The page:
The Revealer links to a New York Times report on the efforts of a coalition of 13 Native American tribes to stop a ski resort located on the San Francisco Peaks from pumping recycled (non-potable) waste-water onto the mountain for snow production.
“So imagine, tribal leaders ask, what the spirits will think – or worse, do – when treated wastewater is piped up from Flagstaff and sprayed on the mountain so the resort, the Arizona Snowbowl, can make more snow to ski on? A lawyer for one of the tribes likened it to ‘pouring dirty water on the Vatican.'”
The supervisor of the Coconino National Forest can’t understand why the tribe doesn’t realize that people’s fun is more important that religious and cultural tradition.
“Nora B. Rasure, the supervisor of the Coconino National Forest, wrote this year in the report that the resort “has and continues to provide a valuable recreational experience to many people, and that in order to continue providing that experience in today’s physical and business environment, changes are needed.” Ms. Rasure noted that none of the tribes performed ceremonies or maintained shrines within the resort property and that the improvements would involve only 205 acres.”
Here we see a primary split between the Judeo-Christian conception of “sacred” and the pre-Christian native conception of “sacred”. Since most have a hard time envisioning an entire mountain range as holy and an integral part of one’s culture and history they don’t understand the trouble over what many consider to be a tiny portion of the mountain range. This lack of understanding creates scenes like the following from the first day of the trial.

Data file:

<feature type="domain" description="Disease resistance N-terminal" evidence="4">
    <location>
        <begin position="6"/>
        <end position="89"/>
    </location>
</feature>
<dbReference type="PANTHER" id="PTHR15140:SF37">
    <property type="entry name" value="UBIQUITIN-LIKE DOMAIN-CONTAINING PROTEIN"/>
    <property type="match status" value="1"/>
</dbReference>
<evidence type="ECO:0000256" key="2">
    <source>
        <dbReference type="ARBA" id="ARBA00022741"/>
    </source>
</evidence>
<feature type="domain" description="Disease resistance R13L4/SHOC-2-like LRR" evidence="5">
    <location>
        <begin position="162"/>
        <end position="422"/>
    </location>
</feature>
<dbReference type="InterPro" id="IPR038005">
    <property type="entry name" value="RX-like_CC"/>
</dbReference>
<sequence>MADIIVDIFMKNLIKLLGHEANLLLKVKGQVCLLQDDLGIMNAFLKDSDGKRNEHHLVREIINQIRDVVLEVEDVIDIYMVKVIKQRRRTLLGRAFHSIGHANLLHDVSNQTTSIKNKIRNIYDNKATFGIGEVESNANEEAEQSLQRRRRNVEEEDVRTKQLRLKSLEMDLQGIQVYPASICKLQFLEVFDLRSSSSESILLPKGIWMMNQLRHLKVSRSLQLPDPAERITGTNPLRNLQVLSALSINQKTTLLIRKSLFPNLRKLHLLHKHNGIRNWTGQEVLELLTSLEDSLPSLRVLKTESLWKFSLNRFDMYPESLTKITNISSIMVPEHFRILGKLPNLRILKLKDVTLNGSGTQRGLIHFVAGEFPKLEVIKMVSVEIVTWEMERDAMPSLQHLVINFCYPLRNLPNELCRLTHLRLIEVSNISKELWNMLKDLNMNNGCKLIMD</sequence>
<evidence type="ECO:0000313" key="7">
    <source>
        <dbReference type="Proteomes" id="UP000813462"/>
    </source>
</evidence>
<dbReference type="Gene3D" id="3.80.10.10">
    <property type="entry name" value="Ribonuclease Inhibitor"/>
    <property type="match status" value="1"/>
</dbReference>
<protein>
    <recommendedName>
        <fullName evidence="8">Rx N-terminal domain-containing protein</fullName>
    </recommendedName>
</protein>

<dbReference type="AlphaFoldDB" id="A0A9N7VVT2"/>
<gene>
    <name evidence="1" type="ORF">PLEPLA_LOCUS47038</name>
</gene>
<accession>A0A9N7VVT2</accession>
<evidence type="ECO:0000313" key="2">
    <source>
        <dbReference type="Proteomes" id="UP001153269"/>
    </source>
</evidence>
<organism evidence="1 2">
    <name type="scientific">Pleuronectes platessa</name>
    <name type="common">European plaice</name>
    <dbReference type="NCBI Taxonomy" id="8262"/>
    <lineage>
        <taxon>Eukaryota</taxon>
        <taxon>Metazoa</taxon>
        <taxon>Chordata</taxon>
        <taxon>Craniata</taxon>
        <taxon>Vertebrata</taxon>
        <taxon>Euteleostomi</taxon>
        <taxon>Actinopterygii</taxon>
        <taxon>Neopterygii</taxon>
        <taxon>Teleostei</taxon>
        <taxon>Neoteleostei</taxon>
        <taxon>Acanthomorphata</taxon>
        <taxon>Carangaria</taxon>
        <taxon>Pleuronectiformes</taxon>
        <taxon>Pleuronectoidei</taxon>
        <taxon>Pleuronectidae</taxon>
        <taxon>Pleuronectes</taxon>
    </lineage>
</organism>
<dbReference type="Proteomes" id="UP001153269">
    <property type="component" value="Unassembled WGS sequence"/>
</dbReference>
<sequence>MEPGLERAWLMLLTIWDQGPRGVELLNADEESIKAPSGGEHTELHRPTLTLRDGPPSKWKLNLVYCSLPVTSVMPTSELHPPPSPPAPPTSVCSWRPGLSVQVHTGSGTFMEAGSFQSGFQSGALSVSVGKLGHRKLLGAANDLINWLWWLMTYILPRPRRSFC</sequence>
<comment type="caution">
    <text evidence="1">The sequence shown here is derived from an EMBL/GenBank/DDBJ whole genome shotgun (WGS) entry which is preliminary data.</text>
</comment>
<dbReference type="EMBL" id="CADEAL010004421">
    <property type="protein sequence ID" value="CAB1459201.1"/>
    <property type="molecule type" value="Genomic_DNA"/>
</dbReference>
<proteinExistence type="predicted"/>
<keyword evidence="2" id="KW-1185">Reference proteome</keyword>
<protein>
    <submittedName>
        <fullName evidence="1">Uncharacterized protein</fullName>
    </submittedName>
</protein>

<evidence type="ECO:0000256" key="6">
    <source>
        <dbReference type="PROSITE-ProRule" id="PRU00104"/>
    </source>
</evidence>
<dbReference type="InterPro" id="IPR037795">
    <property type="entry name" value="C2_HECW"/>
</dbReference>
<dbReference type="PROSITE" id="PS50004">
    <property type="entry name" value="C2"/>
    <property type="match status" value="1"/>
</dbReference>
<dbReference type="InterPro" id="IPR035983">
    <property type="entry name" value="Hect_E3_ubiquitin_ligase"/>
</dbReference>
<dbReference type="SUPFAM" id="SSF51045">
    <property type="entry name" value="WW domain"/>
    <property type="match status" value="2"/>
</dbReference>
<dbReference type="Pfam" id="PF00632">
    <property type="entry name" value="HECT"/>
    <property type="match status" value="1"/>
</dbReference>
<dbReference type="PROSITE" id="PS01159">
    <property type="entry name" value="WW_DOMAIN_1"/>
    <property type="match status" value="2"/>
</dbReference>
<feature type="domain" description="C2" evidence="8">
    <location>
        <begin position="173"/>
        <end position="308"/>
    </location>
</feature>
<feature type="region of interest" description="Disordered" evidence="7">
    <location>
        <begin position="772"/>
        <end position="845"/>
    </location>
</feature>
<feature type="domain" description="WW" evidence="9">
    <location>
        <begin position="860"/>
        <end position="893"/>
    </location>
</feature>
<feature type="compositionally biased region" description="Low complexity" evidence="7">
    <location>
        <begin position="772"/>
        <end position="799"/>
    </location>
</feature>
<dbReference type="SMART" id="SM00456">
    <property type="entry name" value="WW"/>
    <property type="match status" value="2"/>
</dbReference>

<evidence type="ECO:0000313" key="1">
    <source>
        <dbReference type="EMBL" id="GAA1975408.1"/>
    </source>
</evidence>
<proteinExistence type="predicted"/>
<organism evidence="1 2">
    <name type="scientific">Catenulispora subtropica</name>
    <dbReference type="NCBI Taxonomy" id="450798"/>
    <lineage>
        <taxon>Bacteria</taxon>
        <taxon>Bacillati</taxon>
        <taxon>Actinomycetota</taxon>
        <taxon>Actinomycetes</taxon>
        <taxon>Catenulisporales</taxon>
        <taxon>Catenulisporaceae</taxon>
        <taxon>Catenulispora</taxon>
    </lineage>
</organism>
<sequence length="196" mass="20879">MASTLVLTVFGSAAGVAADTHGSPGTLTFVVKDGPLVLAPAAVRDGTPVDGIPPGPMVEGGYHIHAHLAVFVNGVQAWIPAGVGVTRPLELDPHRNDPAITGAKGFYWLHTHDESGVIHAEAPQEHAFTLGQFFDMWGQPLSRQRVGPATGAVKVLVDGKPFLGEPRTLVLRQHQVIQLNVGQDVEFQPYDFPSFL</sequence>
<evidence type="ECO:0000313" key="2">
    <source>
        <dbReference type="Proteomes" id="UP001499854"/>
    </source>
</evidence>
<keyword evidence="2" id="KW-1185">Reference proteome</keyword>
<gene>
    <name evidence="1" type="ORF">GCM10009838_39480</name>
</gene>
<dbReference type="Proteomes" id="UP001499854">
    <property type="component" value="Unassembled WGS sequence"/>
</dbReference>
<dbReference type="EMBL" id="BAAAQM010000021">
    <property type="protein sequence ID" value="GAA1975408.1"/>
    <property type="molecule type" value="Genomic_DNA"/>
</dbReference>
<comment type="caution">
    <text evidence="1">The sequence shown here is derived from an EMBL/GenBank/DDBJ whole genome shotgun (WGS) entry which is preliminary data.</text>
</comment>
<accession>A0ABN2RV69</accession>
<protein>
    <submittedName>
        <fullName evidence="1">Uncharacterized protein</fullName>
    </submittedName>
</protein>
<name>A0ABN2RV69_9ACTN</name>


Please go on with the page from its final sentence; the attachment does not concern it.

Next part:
“Courtroom observers were dismayed by the lack of cultural sensitivity on the part of government lawyers. After a witness described how the spraying of wastewater to make artificial snow would defile the sanctity of medicinal plants gathered on the mountain, a government lawyer asked if the medicine man knew he could purchase herbs at health food stores. A government lawyer also questioned a witness by going down a long list of sacred sites one by one and asking if a particular site was on federal land. In each case, the witness, a Hopi man, humbly replied, “I don?t know.” Eventually, the witness told the lawyer that his culture doesn’t view land in that way, that there is no concept of land ownership. The lawyer did not acknowledge his statement in any way, but instead went back to the list, unapologetically asking the same questions in the same manner.”
This is just the latest in a long line of contested actions involving the peaks stretching back to the late 19th century when indigenous people were forcible removed from the area. Native groups failed to block the building of the resort in 1979, and are now hoping that laws put in place since that initial court battle will help decide the case in their favor.
To underline how seriously the tribes take this matter, I will highlight a selection of quotes from Natives regarding the area.
“In a time when the Hopi Katsina Spirits have answered our prayers for rain and happiness, Coconino [National Forest] has placed a dagger in the Hopis’ spirituality,” – Leigh Kuwanwisiwma, director of the Hopi Cultural Preservation Office
“The San Francisco Peaks is the essence of who we are… and is the Holy House of our sacred deities whom we pray to and give our offerings,” – Joe Shirley Jr., President, Navajo Nation
“It’s like putting death on the mountain, which would be a form of witchcraft or black magic. I won’t be able to practice my religion.” – Frank Mapatis, Hualapai spiritual leader
“The kachinas are the snow makers. When man makes snow what does that tell the deities?” – Jeneda Benally, a Navajo advocate (and member of Native punk band Blackfire)
For those interested in helping out, the tribal coalition has a page set up letting the public know what they can do to help.